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faith

[feyth]
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noun
  1. confidence or trust in a person or thing: faith in another's ability.
  2. belief that is not based on proof: He had faith that the hypothesis would be substantiated by fact.
  3. belief in God or in the doctrines or teachings of religion: the firm faith of the Pilgrims.
  4. belief in anything, as a code of ethics, standards of merit, etc.: to be of the same faith with someone concerning honesty.
  5. a system of religious belief: the Christian faith; the Jewish faith.
  6. the obligation of loyalty or fidelity to a person, promise, engagement, etc.: Failure to appear would be breaking faith.
  7. the observance of this obligation; fidelity to one's promise, oath, allegiance, etc.: He was the only one who proved his faith during our recent troubles.
  8. Christian Theology. the trust in God and in His promises as made through Christ and the Scriptures by which humans are justified or saved.
Idioms
  1. in faith, in truth; indeed: In faith, he is a fine lad.

Origin of faith

1200–50; Middle English feith < Anglo-French fed, Old French feid, feit < Latin fidem, accusative of fidēs trust, akin to fīdere to trust. See confide
Related formsmul·ti·faith, adjective

Faith

[feyth]
noun
  1. a female given name.
Dictionary.com Unabridged Based on the Random House Unabridged Dictionary, © Random House, Inc. 2018

Examples from the Web for faith

Contemporary Examples

Historical Examples

  • One might have been a model for the seraphs of Christian faith, the other an Olympian deity.

    Philothea

    Lydia Maria Child

  • The city-pent, as we have intimated, must take this season largely on faith.

    The Spenders

    Harry Leon Wilson

  • And he was both to batter it down, for he still had the gambler's faith in his luck.

    The Spenders

    Harry Leon Wilson

  • Yet in the Protectionist dispensation, this has become an article of faith.

    'Tis Sixty Years Since

    Charles Francis Adams

  • Have faith in me for a week, mother, and see if I don't earn something in that time.

    Brave and Bold

    Horatio Alger


British Dictionary definitions for faith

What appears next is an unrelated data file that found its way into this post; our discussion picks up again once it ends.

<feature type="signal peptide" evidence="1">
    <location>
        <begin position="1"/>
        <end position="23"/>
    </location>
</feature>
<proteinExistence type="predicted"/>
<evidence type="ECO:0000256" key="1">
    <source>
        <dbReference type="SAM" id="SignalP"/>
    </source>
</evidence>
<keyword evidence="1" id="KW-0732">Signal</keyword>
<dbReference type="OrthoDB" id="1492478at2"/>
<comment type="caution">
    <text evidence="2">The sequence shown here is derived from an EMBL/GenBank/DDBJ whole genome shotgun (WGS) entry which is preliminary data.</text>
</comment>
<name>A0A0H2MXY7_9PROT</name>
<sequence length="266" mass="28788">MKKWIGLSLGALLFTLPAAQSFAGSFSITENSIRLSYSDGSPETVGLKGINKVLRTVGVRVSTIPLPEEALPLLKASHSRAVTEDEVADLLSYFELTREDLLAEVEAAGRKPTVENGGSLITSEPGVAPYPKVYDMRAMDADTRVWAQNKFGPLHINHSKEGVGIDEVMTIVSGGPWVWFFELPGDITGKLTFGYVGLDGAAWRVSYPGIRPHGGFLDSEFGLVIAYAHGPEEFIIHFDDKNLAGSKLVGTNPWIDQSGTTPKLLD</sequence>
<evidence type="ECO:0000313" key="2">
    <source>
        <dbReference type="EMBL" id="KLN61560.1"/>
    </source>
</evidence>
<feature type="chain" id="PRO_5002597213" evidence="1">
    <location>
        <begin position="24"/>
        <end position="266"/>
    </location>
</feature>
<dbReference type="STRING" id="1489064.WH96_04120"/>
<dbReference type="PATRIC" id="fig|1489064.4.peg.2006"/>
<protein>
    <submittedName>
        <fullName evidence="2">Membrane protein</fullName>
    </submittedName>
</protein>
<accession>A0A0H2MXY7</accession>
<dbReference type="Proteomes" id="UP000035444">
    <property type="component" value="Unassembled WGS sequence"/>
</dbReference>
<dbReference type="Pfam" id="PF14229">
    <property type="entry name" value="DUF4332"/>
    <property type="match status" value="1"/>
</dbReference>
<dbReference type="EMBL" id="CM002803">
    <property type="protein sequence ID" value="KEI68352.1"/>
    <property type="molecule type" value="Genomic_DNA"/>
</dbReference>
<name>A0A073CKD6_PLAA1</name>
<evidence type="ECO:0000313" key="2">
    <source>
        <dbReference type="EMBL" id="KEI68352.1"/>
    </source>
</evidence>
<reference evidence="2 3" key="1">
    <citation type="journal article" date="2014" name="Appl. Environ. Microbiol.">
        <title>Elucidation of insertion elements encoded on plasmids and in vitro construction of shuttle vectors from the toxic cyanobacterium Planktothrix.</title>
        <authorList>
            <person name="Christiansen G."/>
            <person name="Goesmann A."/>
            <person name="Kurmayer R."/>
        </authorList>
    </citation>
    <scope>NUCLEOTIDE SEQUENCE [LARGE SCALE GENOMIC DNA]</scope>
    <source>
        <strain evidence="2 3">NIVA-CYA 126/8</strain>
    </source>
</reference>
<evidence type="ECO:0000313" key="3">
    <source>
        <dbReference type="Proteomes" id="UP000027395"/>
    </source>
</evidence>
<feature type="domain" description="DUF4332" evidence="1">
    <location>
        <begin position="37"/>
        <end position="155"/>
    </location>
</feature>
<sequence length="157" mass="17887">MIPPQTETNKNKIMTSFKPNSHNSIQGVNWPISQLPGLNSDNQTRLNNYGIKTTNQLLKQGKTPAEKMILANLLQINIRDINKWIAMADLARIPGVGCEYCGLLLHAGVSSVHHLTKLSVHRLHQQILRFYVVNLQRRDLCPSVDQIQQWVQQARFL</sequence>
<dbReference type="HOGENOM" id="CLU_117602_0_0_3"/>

faith

noun
  1. strong or unshakeable belief in something, esp without proof or evidence
  2. a specific system of religious beliefsthe Jewish faith
  3. Christianity trust in God and in his actions and promises
  4. a conviction of the truth of certain doctrines of religion, esp when this is not based on reason
  5. complete confidence or trust in a person, remedy, etc
  6. any set of firmly held principles or beliefs
  7. allegiance or loyalty, as to a person or cause (esp in the phrases keep faith, break faith)
  8. bad faith insincerity or dishonesty
  9. good faith honesty or sincerity, as of intention in business (esp in the phrase in good faith)
interjection
  1. archaic indeed; really (also in the phrases by my faith, in faith)

Word Origin

C12: from Anglo-French feid, from Latin fidēs trust, confidence
Collins English Dictionary - Complete & Unabridged 2012 Digital Edition © William Collins Sons & Co. Ltd. 1979, 1986 © HarperCollins Publishers 1998, 2000, 2003, 2005, 2006, 2007, 2009, 2012

Word Origin and History for faith

n.

mid-13c., "duty of fulfilling one's trust," from Old French feid, foi "faith, belief, trust, confidence, pledge," from Latin fides "trust, faith, confidence, reliance, credence, belief," from root of fidere "to trust," from PIE root *bheidh- (cf. Greek pistis; see bid). For sense evolution, see belief. Theological sense is from late 14c.; religions called faiths since c.1300.

Online Etymology Dictionary, © 2010 Douglas Harper

Idioms and Phrases with faith

faith

The American Heritage® Idioms Dictionary Copyright © 2002, 2001, 1995 by Houghton Mifflin Harcourt Publishing Company. Published by Houghton Mifflin Harcourt Publishing Company.

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